I got into my top choice college, but I’m not going

In Westfield, there is an expectation that you will graduate from high school and go on to a traditional four-year college. Something that is talked about far less than your most recent college tours or your placement on Naviance’s scattergrams are the outrageous costs of many schools around the country.

I only applied to four schools, which is quite a low number compared to the range of 10-20 I heard my classmates applying to. At $50-100 per application, this is no small sum. I had my top choice, followed by some safeties, and I felt no need to apply to more than that. I was sure that my top choice was the place for me—until I got my acceptance letter.

From the moment I stepped on to Tulane’s campus I was obsessed with it. The perfect climate, roaring city life, and gorgeous campus beckoned me to spend the next four years of my life there, and I was ready. I all but knew I was going there. The only problem was the $75,000 price tag.

Many people justify this hefty tuition by commenting on how much private universities like Tulane give out in scholarships. Yes, I did receive $18,000 in merit scholarships, but that still leaves an enormous amount of money to pay at the start of each semester. My celebrations after getting in were short lived as my family quickly realized the financial burden that my attendance at my dream school would be.

The day I decided to commit to my second choice, University of Massachusetts Amherst, I cried as I told my mom I wanted to get my commitment over with. That day, I had found out that I had not won either of the Tulane scholarships that I had applied for, which I was hoping would make saying ‘yes’ that much easier. As I scrolled through Instagram looking at people posting their commitments, I decided I was done with the college process.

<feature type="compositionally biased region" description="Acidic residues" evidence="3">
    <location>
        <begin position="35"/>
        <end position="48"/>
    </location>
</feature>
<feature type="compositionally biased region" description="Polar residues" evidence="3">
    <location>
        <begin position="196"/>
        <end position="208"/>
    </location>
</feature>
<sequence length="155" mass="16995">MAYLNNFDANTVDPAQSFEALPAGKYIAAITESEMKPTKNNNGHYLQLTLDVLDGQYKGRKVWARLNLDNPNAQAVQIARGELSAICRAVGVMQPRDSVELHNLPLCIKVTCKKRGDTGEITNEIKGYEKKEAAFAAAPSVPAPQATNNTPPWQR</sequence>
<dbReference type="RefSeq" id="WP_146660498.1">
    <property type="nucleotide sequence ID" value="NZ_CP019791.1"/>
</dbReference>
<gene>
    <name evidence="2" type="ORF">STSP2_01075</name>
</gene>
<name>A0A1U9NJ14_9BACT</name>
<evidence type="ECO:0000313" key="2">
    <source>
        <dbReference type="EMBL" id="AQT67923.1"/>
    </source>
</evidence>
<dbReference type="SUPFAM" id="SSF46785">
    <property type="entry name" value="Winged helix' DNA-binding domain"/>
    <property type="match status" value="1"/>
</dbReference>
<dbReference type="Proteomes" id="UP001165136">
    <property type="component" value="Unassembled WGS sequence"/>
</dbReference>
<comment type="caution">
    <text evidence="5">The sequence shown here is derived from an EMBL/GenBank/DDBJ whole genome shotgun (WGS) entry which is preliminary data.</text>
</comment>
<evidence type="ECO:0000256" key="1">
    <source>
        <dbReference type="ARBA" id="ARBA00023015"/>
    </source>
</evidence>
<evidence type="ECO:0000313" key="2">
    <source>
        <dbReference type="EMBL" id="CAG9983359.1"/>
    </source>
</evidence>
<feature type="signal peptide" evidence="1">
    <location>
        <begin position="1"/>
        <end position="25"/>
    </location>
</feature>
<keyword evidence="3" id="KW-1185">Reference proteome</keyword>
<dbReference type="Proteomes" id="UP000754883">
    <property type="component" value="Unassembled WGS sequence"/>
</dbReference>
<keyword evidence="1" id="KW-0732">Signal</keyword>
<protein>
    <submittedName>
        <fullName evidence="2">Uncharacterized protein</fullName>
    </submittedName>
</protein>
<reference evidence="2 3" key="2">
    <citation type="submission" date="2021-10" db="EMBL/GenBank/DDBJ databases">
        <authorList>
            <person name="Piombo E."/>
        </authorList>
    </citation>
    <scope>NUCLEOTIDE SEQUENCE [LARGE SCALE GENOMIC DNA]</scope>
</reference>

I cried the entire rest of the night as I paid the non-refundable deposit to UMass, told my closest friends about my college choice, and finally accepted my offer of acceptance. Instead of being excited about my future, I could only think about how much I was missing out on, how much I loved Tulane.

Call me a brat, call me spoiled, but I was offered a spot at my dream school, the place I saw myself more than anywhere else, and I couldn’t go. At the time, it was easy to forget how lucky I am to be able to go to college at all.

To be frank, sometimes I find it hard to feel excited about going to UMass. But the reality is that I will most likely end up in graduate school, and I would be short-sighted, to say the least, to choose a good time in New Orleans that would leave me with more debt and less savings for law school over a more affordable education.

In a town like Westfield, it is hard to admit that price plays a factor in your college decision. In fact, it feels like you’re supposed to go to the best school that you got into, no matter the cost. For endless reasons, that shouldn’t be the case. Whatever factor makes you choose your alma mater is a valid one.